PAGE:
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Women’s March 2018 focuses on Trump, voting and sexual harassment

Young women and mothers at the St. Louis Women’s March for Truth want people to know they plan on leading the world into a more equal society.

Maplewood teen Anabel Parveno held a sign with words from Oprah Winfrey’s Golden Globes speech: “A new day is on the horizon.”

“It’s time for a change, you know,” Parveno said. “And if women keep coming out like this to this march and we keep speaking up against all these injustices, a new dawn is going to come, and we’re gonna rule.”

Parveno, 16, said those injustices for her include the wage gap and sexual harassment.

“Most of my friends who are 14, 15, 16 years old, they’ve all been sexually harassed in some way, so that’s a big one for me,” she said.

Parveno was one of thousands of people who participated in the march in downtown St. Louis. Similar to last year’s women’s marches nationally, people mostly expressed their resistance to the policies of President Donald Trump. But this year dozens of march speakers called for greater public awareness around sexual harassment and the rights of marginalized groups. They also encouraged attendees to influence the future by voting and running for public office.

Jackie Gold of St. Louis is also concerned about sexual harassment against women. She marched with her 4-month-old daughter strapped to her chest while pushing her 2-year-old daughter in a stroller. The sign behind the toddler said, “Raising kids to tear down walls and (glass) ceilings.”

Gold said it was important for her to bring her daughters to the event to help them become more aware of what’s going on in the world.

“It’s pretty critical for them to be able to have access and have freedom and not be afraid,” Gold said. “And I don’t want ‘Me Too’ to happen to them.”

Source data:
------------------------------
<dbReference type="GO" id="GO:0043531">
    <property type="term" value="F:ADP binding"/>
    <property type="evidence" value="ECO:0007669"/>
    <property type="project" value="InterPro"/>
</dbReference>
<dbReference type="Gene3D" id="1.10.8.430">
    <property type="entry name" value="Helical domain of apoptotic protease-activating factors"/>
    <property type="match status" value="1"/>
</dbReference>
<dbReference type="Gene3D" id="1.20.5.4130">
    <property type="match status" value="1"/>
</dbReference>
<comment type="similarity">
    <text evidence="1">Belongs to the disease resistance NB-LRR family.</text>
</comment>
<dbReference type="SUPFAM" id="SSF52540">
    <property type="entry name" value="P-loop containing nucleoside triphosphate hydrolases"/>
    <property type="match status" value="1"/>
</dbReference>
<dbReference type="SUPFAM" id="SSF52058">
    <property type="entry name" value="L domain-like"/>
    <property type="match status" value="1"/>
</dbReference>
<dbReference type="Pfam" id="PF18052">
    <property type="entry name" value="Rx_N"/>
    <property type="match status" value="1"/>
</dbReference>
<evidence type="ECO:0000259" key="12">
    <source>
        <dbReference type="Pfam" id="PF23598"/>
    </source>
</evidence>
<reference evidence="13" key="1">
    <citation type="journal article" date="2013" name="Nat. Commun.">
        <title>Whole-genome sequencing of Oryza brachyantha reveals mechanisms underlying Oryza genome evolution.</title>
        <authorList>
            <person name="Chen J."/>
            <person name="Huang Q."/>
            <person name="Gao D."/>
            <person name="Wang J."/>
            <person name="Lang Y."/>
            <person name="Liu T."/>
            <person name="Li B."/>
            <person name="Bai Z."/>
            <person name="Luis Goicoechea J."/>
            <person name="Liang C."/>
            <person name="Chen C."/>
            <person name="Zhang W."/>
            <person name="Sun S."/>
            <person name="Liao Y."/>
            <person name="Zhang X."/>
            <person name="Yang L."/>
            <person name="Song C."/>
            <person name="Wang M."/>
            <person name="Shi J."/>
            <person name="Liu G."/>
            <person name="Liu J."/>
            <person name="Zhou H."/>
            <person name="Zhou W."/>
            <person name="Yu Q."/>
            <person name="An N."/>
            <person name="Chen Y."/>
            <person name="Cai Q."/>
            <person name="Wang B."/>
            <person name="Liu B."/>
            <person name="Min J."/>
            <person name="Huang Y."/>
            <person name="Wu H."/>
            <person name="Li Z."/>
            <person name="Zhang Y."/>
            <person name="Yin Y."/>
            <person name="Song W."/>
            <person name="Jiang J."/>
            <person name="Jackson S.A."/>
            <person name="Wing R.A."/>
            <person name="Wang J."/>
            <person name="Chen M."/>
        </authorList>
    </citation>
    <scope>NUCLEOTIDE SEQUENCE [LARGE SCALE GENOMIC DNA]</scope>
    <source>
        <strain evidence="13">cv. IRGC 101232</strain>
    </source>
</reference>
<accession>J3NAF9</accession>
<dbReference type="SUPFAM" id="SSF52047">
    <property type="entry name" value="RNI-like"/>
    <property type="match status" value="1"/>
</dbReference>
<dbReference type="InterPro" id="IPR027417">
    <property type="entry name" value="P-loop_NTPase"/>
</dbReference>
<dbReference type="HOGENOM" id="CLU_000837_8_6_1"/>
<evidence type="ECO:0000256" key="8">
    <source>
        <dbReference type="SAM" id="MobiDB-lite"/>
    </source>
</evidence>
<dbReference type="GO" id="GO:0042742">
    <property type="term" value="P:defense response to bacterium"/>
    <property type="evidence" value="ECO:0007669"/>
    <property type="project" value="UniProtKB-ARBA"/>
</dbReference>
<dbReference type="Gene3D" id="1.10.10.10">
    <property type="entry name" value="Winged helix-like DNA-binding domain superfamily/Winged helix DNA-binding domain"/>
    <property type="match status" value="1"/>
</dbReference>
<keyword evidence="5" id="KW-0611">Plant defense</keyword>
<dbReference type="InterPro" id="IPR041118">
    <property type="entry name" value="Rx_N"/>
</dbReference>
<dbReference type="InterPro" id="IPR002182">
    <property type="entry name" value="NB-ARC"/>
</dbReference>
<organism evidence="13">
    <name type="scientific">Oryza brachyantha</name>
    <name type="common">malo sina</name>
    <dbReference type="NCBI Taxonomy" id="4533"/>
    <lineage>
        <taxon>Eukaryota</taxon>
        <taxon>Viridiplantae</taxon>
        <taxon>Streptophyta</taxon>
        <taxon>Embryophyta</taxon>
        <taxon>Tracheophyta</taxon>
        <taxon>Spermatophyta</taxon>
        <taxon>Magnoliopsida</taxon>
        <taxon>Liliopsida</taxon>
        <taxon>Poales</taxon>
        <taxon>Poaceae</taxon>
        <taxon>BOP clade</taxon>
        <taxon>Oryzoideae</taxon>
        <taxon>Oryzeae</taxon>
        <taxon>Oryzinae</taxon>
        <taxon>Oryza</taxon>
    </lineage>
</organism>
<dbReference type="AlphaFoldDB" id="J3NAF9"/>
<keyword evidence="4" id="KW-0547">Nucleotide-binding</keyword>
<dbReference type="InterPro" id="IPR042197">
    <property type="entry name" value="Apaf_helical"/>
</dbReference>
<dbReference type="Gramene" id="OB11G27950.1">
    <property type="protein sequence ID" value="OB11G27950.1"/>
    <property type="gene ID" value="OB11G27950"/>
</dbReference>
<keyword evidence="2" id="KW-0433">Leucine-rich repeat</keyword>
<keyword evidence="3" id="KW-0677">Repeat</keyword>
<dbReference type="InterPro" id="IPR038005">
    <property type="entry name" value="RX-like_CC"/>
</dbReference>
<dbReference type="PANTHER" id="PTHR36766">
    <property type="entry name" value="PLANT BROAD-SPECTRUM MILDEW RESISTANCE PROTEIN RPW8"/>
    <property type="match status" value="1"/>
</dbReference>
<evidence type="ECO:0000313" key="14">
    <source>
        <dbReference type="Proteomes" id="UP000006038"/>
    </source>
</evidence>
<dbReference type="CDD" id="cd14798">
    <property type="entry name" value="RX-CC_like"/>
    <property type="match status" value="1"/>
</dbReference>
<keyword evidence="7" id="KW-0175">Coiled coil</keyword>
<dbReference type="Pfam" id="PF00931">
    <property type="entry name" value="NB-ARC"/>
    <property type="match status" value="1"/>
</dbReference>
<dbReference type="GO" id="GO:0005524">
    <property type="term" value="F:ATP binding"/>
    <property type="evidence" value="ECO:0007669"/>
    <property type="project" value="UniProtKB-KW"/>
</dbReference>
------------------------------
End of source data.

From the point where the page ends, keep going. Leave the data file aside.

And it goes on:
Gold was among a number of moms who walked with their children. St. Peters mom Tasha Wilson marched with her daughter on her shoulders. Wilson carried a sign that said, “Strong women raise strong women,” and her daughter’s sign said, “I am the future.”

She said her daughter’s twin brother has special needs and added that President Donald Trump has made her concerned about both of her children’s futures.

“I want to make a difference for every mother who is worried about their children’s future,” Wilson said tearing up. “My daughter wanted to be here. She wanted to fight this.”

While the march was largely dominated by women, there were men there, too. Missouri Legislative staffer Pedro Guerrero was at the march with his mom.

“My mom, she immigrated to the United States with me when I was a little baby in search of a better life,” Guerrero said. “That same livelihood that she was pursuing in the early '90s is directly under attack today.”

His mom, Elizabeth Guerrero, is from Peru. She said she marched Saturday for her sisters in Latin America.

While the specific motives for attending the march varied from concerns about voting and immigration to sexual harassment and reproductive rights, Pedro Guerrero said he believes all those issues are connected.

“Everything is intersectional. Our liberation is intersectional. Let’s work together for it,” he said.

One of the speakers, Cori Bush, encouraged participants to work together to elect people to public office who represent their needs, including women. Bush is running to represent Missouri's first district in Congress. She ran for U.S. Senate in 2016.

“Your voice matters. It’s not about me and the other candidates. It’s about you. It’s about us, together,” She said and added later, “Our power will change something.”

St. Louis teen Deja Scott, 17, held a sign that said, “A woman’s place is in the House and in the Senate.”

She liked the phrase because of the pun, but also because it shines a light on the underrepresentation of women in politics.

One of those women who recently entered politics at the march was Christine Keller, who gained a seat on the school board in Webster Groves. She said her daughters and attending the 2017 Women’s March in D.C. inspired her to run.

“Education has meant the world to me, and I just want to be able to give back,” she said.

Ashley Lisenby is part of the public radio collaborative “Sharing America,” covering the intersection of race, identity and culture. This new initiative, funded by the Corporation for Public Broadcasting, includes reporters in Hartford, St. Louis, Kansas City, and Portland (Oregon). Follow Ashley on Twitter @aadlisenby.

Ashley Lisenby is the news director of St. Louis Public Radio.